The IoT is driving change on a massive scale, and offers the potential of improving billions of lives by harnessing data collected from sensors attached to objects and turning this data into problem-solving solutions, says Ballon. This is not coming around the bend, he emphasized; the future has already arrived with remote patient monitoring benefiting patients and providers. Widen the lens, and the potential becomes enormous in areas such as agriculture, security, environmental protection, and more.

Ballon noted that partnering of this type is a profound shift for Intel, traditionally a vertically integrated company. And it’s simply quite difficult to do well, he said. “Personally I’ve been experiencing a lot of challenges around partnering in this new IOT world,” Ballon acknowledged. Specifically, he said, partnering in the rapidly exploding IoT ecosystem is different than traditional partnering in four key ways:

  • Business and partnering models are being created in real time
  • Partners often aren’t the “usual suspects”
  • Partnering is occurring at an exponentially faster speed and scale
  • Experimentation and learning are the focus at this juncture in the development of IoT ecosystems

To be successful in this new IoT ecosystem requires rethinking the role of partnering and making it integral to your business model—and embracing that your role as a partner will vary, even if you are used to being the orchestrator of your ecosystem. 

“Roles you play can change from opportunity to opportunity,” explained. “Some customers expect Intel to step up and be that back to pat. Other times we’re standing behind a systems integrator.” The most important thing, he says, is having “the agility of a school of fish” when you are aligning your ecosystem around the unique demands of each customer.

The Internet of Things is already here, but Ballon noted that many challenges of partnering in the ecosystem remain to be solved—including the fundamental economics of compensating multiple partners (and your sales forces, for that matter). “Sharing in the rewards of your customer value proposition—how do you value, calculate it, and pay for it. When you’re monetizing a service and checks need to go to other parties, I don’t’ think anyone has figured it out yet,” he said.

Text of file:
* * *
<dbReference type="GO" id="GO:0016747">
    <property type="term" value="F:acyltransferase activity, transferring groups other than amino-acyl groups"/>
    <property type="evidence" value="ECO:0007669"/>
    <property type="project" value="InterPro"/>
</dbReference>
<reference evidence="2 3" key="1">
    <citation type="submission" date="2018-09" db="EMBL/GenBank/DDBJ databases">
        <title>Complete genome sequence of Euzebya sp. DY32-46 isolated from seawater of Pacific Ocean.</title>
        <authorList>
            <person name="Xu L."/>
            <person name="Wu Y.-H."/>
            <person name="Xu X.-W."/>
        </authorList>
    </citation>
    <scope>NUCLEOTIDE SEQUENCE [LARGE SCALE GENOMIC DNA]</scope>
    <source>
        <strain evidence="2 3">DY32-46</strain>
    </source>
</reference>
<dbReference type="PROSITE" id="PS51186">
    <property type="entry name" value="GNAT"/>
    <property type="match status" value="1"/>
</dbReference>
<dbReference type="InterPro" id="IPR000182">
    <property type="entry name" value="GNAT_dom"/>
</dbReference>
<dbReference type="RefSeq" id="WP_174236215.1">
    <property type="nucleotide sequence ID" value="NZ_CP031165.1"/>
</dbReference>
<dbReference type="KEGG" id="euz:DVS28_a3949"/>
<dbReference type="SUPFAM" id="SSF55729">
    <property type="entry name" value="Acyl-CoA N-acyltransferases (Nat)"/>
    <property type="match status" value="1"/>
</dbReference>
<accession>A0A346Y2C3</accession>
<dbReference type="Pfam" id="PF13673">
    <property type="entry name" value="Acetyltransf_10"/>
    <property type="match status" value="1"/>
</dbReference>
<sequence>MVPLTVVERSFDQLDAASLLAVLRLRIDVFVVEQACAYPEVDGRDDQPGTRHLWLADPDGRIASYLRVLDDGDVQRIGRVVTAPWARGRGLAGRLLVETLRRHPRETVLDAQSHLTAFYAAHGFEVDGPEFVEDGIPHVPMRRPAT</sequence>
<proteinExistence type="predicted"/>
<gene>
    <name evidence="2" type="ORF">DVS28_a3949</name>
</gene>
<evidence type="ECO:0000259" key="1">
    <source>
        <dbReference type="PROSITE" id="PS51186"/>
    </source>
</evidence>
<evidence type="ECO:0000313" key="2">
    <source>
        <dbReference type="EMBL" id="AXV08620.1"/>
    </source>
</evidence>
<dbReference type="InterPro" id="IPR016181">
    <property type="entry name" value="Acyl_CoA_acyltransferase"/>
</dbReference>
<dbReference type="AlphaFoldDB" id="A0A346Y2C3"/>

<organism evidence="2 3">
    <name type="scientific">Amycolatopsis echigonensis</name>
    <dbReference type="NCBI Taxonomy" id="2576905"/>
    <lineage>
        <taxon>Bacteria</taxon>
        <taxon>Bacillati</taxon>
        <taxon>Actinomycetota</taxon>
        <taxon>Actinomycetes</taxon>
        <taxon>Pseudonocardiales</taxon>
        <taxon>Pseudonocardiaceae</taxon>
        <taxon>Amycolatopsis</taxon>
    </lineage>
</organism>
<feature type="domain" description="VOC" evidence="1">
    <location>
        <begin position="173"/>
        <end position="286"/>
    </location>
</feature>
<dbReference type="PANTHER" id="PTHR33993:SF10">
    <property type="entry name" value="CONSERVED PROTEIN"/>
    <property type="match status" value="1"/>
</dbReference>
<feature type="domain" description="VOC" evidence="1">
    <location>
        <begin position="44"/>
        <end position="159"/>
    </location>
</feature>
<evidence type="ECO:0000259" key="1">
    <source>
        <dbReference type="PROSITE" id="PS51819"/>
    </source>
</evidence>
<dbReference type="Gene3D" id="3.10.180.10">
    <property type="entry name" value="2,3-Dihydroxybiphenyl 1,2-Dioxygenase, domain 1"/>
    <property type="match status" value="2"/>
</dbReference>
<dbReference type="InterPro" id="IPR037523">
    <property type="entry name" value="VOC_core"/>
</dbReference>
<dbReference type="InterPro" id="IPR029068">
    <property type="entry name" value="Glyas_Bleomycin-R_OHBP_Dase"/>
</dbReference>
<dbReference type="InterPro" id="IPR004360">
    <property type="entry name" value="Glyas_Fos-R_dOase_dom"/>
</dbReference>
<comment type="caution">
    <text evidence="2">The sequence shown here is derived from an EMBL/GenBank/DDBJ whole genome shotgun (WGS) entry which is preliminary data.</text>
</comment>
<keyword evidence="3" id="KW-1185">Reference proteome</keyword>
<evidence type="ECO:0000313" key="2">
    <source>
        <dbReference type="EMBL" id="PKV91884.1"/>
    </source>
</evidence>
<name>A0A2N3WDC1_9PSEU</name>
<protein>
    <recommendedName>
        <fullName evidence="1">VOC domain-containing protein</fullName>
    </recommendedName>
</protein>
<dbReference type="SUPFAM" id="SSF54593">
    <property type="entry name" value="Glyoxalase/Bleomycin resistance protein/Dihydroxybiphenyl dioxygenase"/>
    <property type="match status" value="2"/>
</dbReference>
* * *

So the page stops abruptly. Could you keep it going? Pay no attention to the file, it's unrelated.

“One thing is certain: coopetition is the new norm,” Ballon said in describing the complex partnerships that come together around every IoT solution Intel rolls out. “There’s not a single case where there’s a clear line between what we and a partner does. We deal with this every day. The rubber meets road with sales force in the field. It’s a very trick thing and it requires the right compensation models with sales force to support these types of [partnering].”

Generally, Ballon said, expect the unexpected. “Not everything is going to be well programmed from the get go.”

The audience peppered Ballon with questions at the conclusion of his presentation. One executive generated chuckles when he asked, “How much of my partnering role will be automated?”

“Probably not much,” Ballon responded. “I don’t think there’s ever been a better time to be an alliances professional because the opportunity presented before us, the IOT, is showcasing the value of this function. I would bet three years from now the number of people in this room will double.”

Tags:  2015 ASAP Global Alliance Summit  alliances  ASAP  Intel  IoT  Jonathan Ballon  partnering  strategy  systems integrator  Visionary